The transfer of extended spectrum β-lactamase (ESBL)-genes occurs frequently between different bacteria species. The aim of this study was to investigate the impact of nutrition related stress factors on this transfer. Thus, an Escherichia coli donor and a Salmonella Typhimurium recipient were co-incubated for 4 h in media containing different levels of the stress factors’ pH, osmolality, copper, zinc and acetic, propionic, lactic, and n-butyric acid, as well as subtherapeutic levels of cefotaxime, sulfamethoxazole/trimethoprim, and nitrofurantoin. Conjugation frequencies were calculated as transconjugants per donor, recipient, and total bacterial count. A correction factor for the stress impact on bacterial growth was used. Acetic, lactic, and n-butyric, acid, as well as pH, showed no significant impact. In contrast, increasing concentrations of propionate, zinc, copper, and nitrofurantoin, as well as increased osmolality reduced conjugation frequencies. Sulfamethoxazole/trimethoprim and cefotaxime showed increased transconjugants per donor, which decreased after correction for stress. This study showed, for the model mating pair, that conjugation frequencies decreased under different physiological stress conditions, and, thus, the hypothesis that stress factors may enhance conjugation should be viewed with caution. Furthermore, for studies on in vitro gene transfer, it is vital to consider the impact of studied stressors on bacterial growth. Full article
(This article belongs to the Special Issue Beta-Lactamases: Sequence, Structure, Function, and Inhibition)
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Figure 1

Planned Papers

The below list represents only planned manuscripts. Some of these manuscripts have not been received by the Editorial Office yet. Papers submitted to MDPI journals are subject to peer-review.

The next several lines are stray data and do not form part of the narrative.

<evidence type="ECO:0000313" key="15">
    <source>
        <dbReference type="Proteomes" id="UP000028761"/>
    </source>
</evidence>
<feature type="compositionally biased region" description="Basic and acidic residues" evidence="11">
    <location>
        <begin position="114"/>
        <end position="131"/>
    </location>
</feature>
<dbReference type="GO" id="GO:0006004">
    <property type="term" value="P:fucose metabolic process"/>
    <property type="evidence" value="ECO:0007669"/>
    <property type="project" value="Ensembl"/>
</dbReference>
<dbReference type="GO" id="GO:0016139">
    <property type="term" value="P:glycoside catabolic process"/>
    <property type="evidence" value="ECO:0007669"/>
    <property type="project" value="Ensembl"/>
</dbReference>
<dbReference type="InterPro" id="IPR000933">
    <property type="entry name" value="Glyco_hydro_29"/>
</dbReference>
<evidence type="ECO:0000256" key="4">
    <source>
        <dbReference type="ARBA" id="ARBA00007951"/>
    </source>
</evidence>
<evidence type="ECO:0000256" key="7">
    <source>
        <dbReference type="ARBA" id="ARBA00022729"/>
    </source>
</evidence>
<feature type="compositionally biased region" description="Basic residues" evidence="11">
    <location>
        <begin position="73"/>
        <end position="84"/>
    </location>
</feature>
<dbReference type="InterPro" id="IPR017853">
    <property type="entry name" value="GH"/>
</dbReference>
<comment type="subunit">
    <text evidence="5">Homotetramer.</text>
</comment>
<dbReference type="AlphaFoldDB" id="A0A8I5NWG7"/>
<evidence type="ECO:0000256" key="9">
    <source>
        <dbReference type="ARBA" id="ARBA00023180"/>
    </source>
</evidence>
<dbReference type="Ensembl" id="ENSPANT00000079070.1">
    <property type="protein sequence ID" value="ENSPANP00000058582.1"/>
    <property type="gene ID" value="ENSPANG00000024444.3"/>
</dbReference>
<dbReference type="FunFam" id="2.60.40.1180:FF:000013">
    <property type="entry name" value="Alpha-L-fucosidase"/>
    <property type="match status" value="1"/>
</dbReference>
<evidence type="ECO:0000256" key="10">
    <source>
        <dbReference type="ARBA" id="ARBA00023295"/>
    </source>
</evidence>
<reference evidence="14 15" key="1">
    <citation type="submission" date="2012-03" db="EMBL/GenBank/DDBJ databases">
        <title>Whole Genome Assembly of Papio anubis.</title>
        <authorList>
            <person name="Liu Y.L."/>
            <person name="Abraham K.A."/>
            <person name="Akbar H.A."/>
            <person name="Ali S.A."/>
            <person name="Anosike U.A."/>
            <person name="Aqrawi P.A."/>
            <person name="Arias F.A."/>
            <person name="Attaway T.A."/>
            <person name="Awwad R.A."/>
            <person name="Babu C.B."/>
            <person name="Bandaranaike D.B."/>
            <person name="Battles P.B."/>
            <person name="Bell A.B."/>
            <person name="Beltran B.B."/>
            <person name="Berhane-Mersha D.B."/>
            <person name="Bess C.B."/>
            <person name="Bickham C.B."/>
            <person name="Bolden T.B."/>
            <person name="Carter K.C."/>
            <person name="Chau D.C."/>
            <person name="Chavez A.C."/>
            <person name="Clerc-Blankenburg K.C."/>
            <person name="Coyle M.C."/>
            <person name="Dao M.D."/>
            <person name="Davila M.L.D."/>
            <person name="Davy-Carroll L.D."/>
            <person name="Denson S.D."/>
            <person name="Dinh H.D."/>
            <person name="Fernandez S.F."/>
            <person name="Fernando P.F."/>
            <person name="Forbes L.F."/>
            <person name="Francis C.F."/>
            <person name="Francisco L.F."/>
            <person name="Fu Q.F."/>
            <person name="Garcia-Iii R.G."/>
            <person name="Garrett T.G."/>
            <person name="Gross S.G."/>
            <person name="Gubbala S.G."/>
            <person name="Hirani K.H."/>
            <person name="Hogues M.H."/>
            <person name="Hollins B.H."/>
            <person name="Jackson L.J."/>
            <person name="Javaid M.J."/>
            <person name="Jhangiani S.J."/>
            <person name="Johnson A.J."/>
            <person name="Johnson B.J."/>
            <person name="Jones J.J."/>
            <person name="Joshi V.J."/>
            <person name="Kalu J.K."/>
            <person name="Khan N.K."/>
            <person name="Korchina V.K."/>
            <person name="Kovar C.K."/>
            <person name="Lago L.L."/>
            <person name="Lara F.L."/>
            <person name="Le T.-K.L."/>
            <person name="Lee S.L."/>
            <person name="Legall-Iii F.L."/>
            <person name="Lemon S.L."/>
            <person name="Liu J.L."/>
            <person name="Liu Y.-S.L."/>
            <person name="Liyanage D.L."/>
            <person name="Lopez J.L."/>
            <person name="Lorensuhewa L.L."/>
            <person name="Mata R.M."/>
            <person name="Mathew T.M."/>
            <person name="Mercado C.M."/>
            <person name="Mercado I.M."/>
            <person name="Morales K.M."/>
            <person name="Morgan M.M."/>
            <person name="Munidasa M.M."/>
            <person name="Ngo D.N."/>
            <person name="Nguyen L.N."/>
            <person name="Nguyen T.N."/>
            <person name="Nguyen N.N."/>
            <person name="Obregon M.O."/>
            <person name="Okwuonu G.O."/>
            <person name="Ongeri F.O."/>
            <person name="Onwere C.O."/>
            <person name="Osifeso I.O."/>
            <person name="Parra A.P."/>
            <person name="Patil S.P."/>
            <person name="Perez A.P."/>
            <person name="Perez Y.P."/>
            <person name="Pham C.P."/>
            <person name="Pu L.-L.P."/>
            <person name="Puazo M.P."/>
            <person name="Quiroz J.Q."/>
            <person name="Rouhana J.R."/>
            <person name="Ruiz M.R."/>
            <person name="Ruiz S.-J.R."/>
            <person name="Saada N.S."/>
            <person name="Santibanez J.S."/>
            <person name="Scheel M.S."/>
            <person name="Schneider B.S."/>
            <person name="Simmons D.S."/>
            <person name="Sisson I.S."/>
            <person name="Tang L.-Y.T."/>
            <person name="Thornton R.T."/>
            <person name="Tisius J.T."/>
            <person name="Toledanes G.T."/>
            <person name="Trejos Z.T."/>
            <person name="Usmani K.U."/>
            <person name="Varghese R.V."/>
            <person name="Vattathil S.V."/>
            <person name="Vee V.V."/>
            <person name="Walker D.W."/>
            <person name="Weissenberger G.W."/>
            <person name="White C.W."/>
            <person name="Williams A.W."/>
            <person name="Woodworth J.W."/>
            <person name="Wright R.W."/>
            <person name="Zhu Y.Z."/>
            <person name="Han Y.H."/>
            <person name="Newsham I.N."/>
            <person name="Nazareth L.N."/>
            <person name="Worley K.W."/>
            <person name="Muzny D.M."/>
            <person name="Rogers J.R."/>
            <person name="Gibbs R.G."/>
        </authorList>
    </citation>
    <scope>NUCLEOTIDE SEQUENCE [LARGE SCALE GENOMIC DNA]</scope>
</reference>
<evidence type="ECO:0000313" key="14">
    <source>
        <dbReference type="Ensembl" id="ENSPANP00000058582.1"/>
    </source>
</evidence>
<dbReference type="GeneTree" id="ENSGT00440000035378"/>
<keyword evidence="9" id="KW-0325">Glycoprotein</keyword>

Type: Article
Tentative Title: Structural and Mechanistic Insights into β-Lactamase Inhibition
Author: Schofield C.J., Brem J., et al

Type: Review
Tentative Title: Mechanistic-based inhibitors of Metallo-beta-lactamases
Authors: Alejandro J. Vila, Antonela Palacios and Ma. Agustina Rossi

Type: Article
Tentative Title: Isothermal Titration Calorimetry (ITC) and β-Lactamase Inhibitors
Authors: Robert Bonomo, Chris Bethel and Magdalena Taracila
Affiliation: Case Western Reserve University School of Medicine, Cleveland, OH 44106, USA

Type: Review
Tentative Title: The role of Ω–loop in the regulation of catalytic activity of class A beta-lactamases
Author: Alexey Egorov et al.
Affiliation: Moscow State University, Russia

Type: Article
Tentative Title: In silico identification and experimental validation of hits active against GES-5 beta-lactamase
Author: Raphael Klein, Donatella Tondi, Ruth Brenk
Affiliation: University of Bergen, Norway

Type: Article
Tentative Title: New class D enzyme
Author: Jean-Marie Frère et al.
Affiliation: Institut de Chimie B6a Sart-Tilman, Liège, Belgium

Type: Review
Tentative Title: Inhibition of beta-lactamses: a hope against the growing menace of multidruyge resistance
Author: Maria S. Ramirez, Robert A. Bonomo, Marcelo E. Tolmasky
Affiliation: California State University, Fullerton

Type: Article
Tentative Title: MBLinhibitors.com, a website resource offering information and expertise for the continued development of MBL inhibitors
Author: Michael W. Crowder, Zishuo Cheng, Caitlyn Thomas et al.
Affiliation: Department of Chemistry and Biochemistry, Miami University